Today, anger seems to be everpresent in our lives: in our daily conmute to and from work, at school, at work, while servicing customers, and sometimes at home from someone that we love. Although I am not an expert in human behavior, I am going to talk about how to respond to anger from my point of view based on seventeen years of working as a crew leader for a state university. Part of my job description required to assign work and supervise the completion of the assigned work of my subordinates. I had to deal with unhappy people very often and our department trained us to deal with conflict on the workplace. It is useful to develop strategies to deal with this kind of situation because we may never know when we are going to be dealing with someone's outburst.
Step 1: Why Sometimes We Get Angry?
- Learned behavior.If someone is born with parents and siblings that react angrily to any provocation, there is a great chance that the individual will grow up to be an angry adult.
- Stress. We may feel like a pressure cooker, boiling inside until we burst in anger.
- Psychiatric disorders. People suffering from depression or bipolar disorder sometimes experience irritability and may react with anger to perceived threats.
- Intimidation. Some people use anger to manipulate others into doing their bidding. Psychopaths have no conscience and they enjoy having power over people. They resort to threats, intimidation, manipulation, and agression to get what they want. Stay away from these kind of individuals, document and report to authorities incidents like these for your own protection and others.
Step 2: What to Do When Someone Is Angry at Us?
There are many things we can do when dealing with an angry person:
- Do not respond with anger. Resist the temptation of paying with the same token. By keeping yourself in control you will not feed the emotional fire. It is much better to keep quiet than making an explosive situation worst. The same can be said if you encounter an aggressive driver: Do not put yourself or others in danger by using your vehicle to punish the offending driver.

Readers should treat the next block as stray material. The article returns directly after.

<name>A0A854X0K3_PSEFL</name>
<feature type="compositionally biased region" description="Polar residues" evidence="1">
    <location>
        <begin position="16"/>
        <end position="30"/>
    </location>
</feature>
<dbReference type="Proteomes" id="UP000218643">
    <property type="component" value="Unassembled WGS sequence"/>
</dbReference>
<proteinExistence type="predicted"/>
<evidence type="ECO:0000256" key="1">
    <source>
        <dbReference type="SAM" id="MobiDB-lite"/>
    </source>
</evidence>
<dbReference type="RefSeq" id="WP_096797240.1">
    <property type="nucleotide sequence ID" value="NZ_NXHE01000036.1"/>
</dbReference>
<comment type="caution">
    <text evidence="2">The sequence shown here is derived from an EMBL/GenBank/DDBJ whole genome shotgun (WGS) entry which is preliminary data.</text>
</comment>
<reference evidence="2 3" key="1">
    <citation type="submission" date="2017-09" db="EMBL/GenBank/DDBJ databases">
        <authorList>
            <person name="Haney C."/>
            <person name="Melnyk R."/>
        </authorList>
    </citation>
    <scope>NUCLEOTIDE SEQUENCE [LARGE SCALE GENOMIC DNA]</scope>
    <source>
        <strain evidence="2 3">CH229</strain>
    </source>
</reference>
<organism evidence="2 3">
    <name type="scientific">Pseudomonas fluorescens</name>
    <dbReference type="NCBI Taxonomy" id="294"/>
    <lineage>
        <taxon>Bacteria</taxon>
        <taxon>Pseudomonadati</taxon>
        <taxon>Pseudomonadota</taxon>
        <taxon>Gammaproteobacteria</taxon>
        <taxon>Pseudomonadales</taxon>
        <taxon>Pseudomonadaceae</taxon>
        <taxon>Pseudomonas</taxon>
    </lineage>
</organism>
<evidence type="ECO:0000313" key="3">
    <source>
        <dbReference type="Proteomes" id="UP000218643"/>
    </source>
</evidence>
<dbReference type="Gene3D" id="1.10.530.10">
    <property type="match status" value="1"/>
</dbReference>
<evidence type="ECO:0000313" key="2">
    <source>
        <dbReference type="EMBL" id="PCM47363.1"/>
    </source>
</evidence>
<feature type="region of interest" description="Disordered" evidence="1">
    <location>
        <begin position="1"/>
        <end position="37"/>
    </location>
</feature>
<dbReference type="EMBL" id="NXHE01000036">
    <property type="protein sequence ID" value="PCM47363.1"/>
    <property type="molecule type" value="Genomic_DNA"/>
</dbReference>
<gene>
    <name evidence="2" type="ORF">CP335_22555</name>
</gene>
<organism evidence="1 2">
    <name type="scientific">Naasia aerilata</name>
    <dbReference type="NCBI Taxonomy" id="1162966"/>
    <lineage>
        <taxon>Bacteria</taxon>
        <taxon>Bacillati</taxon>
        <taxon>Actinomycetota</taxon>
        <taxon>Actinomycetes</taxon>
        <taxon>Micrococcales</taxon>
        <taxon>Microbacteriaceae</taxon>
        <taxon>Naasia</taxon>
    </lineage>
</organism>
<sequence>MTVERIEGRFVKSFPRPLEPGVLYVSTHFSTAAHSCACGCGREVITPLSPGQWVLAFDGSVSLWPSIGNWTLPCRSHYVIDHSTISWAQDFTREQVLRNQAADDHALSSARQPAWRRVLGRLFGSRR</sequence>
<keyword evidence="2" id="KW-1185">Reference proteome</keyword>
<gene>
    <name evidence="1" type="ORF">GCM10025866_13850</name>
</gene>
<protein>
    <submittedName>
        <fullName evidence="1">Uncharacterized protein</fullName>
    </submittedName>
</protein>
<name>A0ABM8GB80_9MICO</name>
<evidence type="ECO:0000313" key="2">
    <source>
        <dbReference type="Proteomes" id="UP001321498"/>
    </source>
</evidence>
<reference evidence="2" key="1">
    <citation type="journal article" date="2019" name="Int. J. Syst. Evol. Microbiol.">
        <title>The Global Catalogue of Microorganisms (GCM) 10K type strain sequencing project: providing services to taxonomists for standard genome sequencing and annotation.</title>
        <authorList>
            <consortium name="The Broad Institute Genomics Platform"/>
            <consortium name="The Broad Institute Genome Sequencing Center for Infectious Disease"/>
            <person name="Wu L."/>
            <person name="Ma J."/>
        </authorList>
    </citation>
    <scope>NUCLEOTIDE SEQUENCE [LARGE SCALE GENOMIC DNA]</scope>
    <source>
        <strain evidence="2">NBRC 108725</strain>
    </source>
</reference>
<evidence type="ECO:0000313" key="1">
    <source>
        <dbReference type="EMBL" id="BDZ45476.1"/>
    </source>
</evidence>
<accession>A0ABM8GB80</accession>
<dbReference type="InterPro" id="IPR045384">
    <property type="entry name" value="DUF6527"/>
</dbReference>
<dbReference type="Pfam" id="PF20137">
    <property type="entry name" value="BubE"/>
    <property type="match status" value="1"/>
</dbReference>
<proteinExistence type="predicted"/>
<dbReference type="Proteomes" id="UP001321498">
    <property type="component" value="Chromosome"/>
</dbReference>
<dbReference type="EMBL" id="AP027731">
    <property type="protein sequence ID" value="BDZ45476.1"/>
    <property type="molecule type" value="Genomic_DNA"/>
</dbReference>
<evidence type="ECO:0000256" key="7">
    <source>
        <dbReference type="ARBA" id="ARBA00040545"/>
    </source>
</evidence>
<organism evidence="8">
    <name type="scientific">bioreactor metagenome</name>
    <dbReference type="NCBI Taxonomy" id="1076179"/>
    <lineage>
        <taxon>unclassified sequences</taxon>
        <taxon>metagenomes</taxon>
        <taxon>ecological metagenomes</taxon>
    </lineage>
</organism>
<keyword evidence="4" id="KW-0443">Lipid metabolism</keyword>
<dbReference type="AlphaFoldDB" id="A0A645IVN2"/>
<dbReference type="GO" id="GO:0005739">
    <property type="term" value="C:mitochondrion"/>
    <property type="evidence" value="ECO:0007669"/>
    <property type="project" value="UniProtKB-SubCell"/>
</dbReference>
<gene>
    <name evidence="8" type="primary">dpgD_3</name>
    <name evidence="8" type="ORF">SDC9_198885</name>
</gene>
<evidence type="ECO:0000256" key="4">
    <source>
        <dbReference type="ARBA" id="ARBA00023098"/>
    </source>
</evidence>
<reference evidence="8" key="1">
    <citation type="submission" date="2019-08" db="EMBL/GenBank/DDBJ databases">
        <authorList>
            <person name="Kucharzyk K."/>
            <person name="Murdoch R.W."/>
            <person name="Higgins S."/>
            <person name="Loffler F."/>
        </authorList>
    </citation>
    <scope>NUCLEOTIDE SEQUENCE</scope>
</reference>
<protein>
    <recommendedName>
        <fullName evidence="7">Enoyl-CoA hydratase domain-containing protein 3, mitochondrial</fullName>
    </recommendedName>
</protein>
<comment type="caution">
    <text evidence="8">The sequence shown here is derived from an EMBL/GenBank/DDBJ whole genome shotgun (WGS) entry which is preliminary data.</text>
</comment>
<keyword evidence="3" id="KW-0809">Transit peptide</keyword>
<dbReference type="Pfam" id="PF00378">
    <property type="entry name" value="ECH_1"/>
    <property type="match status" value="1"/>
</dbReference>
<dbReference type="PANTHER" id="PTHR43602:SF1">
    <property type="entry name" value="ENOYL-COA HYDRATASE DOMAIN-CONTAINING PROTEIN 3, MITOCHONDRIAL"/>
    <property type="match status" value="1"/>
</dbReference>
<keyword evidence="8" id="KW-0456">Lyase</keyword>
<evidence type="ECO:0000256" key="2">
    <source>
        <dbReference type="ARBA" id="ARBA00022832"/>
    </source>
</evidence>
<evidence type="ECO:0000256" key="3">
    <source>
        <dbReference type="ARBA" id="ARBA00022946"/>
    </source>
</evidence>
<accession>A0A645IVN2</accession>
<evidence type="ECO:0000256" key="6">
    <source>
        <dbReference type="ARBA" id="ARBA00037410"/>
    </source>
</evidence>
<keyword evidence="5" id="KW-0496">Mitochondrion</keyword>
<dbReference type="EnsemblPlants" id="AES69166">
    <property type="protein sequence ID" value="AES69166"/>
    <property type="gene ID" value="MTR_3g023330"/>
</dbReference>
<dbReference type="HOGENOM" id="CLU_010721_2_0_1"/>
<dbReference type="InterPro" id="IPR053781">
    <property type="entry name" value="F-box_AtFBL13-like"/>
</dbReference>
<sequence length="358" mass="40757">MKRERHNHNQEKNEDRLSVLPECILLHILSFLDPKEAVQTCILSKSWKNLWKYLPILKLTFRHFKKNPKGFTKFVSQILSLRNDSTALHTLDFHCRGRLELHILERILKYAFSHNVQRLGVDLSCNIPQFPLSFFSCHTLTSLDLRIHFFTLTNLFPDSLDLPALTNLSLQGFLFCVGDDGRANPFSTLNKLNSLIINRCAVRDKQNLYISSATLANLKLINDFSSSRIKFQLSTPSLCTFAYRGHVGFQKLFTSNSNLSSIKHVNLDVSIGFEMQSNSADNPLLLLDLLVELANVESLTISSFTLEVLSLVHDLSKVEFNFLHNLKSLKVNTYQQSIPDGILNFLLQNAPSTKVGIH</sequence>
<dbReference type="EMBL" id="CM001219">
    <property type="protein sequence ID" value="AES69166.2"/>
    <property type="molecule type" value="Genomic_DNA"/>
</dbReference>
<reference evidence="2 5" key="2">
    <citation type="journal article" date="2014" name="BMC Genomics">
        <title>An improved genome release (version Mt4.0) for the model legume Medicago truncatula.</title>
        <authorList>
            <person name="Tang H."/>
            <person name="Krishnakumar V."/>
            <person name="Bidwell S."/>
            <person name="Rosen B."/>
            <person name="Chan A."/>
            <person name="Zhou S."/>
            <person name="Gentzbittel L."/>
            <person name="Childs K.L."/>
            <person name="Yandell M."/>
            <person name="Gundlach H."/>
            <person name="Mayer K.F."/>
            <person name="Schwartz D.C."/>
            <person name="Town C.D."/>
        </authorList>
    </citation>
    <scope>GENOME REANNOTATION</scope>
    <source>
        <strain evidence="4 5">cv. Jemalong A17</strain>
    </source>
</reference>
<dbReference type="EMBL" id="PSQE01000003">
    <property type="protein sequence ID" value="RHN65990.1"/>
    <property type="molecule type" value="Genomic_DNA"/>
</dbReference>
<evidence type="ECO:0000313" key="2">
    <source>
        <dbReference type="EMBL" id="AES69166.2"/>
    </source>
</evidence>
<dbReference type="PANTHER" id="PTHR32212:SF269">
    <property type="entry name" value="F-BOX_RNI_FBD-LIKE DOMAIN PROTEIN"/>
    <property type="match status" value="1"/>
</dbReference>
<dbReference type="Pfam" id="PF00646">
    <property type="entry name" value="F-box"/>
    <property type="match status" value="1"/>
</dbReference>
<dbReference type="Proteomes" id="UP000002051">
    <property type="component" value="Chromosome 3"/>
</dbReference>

- Ask questions in a calm manner. Anger is an emotion, when you ask questions you force the angry person to think, when we think our emotions subside. Instead of accusing the other person of being wrong, ask questions with the word "I". It works! An example would be "I understand that you are upset. It's there anything that I could do to help?"
- Keep a distance or move yourself from the area. If possible, remove yourself from the vicinity of the angry coworker until the person cools off.
- Do not tolerate abuse. Do not become a victim. Report aggressive behavior immediately to the supervisor, manager, school principal, police, or human resources staff. In many states and countries management is liable for the damages that occurr at the workplace.
Step 3: How We Deal With Our Own Anger?
- Talk to a friend, relative, spiritual counselor, mental health professional, or anyone willing to listen.
- Breathing exercises.
- Hobbies! And this is where Instructables comes in.
- Involve yourself in activities where you can experience flow , activities that serve not only to relax you but, also will give you a sense of satisfaction.